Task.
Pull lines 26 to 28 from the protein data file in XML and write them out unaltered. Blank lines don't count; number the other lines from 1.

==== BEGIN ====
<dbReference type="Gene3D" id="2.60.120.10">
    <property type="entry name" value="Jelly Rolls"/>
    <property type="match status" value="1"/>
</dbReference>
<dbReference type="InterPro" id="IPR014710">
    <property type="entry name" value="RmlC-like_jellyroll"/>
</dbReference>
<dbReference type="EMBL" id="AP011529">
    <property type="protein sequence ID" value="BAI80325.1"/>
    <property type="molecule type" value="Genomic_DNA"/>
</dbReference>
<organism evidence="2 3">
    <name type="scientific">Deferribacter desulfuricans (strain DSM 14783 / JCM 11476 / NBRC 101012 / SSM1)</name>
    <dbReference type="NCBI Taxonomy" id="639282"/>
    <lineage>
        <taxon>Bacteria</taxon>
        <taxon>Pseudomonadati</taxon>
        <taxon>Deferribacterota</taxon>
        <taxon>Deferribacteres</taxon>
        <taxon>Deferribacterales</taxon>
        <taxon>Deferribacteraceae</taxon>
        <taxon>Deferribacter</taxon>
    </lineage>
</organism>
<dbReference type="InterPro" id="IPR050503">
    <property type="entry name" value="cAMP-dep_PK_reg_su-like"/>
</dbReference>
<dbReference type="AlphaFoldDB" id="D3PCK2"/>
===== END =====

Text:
    <property type="entry name" value="cAMP-dep_PK_reg_su-like"/>
</dbReference>
<dbReference type="AlphaFoldDB" id="D3PCK2"/>